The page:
I have been feeling good lately because Passover is my favorite holiday, and I was invited to Michelle's house for seder last night. Michelle is a sometime reader of this blog, so if she is visiting, I thank her again enthusiastically for inducing a feeling of well-being with her wonderful food, company, and fellow-feeling about the holiday.
There are all different ways to do Passover, and I can say that I have done many of them. I have been to Orthodox seders as a child that lasted till midnight and were all in Hebrew (dull), Chassidic seders as a young woman where I was sent to the kitchen to peel onions when I wanted to engage in Torah commentary with the men (maddening), seders of all stripes that I myself organized (Jewish Palestinian seders, Jewish black seders, seders where I was the only Jewish person, seders with lots of kids (fun)). For a few years I did a seder almost every day, between home and all the political groups I belonged to.
But in the past years, since Jeremy has grown up and refused to take part, and Richard has balked, sedered out from a lifetime of these long evenings outside of his own tradition, I've been at loose seder ends. So every year, like Elijah, I scout around for an open door, a place left empty for me to occupy, potluck dish in hand.
That is why I am so happy about going to Michelle's house. Michelle leads the Torah group at the synagogue that I am part of, and I thank her for that all year long by going to the meetings and trying to take part as whole-heartedly as I can, no matter what else is happening in my life.
I have known Michelle and her family for a long time. Her sons are a bit older than mine, and when I was a graduate student at UCI for many years we saw them around the neighborhood. But this is the first time I have been to her house.
Last year I was invited to an extremely wealthy person's house for seder, and I felt uncomfortable. Though she was a professor at the University, she really didn't care about the seder and that was plain by the way the family merely tolerated the ancient words and rituals. They were not interested in discussing them, in singing the songs, in luxuriating in the ancient questions.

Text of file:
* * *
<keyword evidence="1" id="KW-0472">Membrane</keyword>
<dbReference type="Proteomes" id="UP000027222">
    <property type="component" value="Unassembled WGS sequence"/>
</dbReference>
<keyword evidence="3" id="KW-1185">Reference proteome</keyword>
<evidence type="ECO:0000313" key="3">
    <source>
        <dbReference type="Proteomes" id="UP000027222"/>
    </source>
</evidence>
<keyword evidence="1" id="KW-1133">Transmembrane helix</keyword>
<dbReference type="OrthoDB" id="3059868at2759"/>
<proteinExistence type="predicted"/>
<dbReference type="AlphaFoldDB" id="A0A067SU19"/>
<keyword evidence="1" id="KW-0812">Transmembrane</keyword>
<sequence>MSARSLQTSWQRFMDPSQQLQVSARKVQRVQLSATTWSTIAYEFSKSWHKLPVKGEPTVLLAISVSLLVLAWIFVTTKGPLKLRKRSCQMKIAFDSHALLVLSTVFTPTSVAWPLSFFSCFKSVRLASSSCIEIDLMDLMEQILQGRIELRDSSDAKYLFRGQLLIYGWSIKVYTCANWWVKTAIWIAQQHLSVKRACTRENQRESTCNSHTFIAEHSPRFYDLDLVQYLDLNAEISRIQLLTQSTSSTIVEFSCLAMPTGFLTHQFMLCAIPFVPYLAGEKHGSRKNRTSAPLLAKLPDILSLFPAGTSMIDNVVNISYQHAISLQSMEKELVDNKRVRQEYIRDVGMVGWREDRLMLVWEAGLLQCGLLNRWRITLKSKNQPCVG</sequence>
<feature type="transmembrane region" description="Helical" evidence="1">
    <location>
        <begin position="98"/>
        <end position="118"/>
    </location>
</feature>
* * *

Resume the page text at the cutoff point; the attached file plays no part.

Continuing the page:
But last night, in a group composed of Michelle and her husband, their good friends, Indian professors who live down the street and are very close friends of the family, and an elderly father of another neighbor without a seder to attend, I truly felt as if I were home, with a group that appreciated the holiday and the ritual in the same sort of curious, interested way I do, who truly loved all of it, the food, the waiting for the food, the songs.
And it didn't hurt that the food was first rate--a vegetable soup with matzo balls that was the equal of any soup I've ever eaten, a rack of lamb (such a profusion of lamb I've never seen!)--perfectly cooked, roasted fingerling potatoes so hot they scorched the roof of my mouth (and I've finally seen how purple a purple potato can be!), roasted brussel sprouts with pine nuts, and my melange of roasted vegetables (cauliflower, broccoli, red onions, butternut squash, asparagus, garlic, and multicolored peppers), which were unfortunately unevenly roasted. Then we had macaroons and macerated strawberries with whipped cream available if we wanted it and tea. Wonderful!
The house was full of animals, a lovely dog who visited me repeatedly during the meal, a curious abyssinian cat who knocked everything down off the mantel, including my purse, and another, shyer cat, who never came to investigate the new visitor.
I thank Michelle for her invitation this year and her standing invitation to come whenever I want for seder.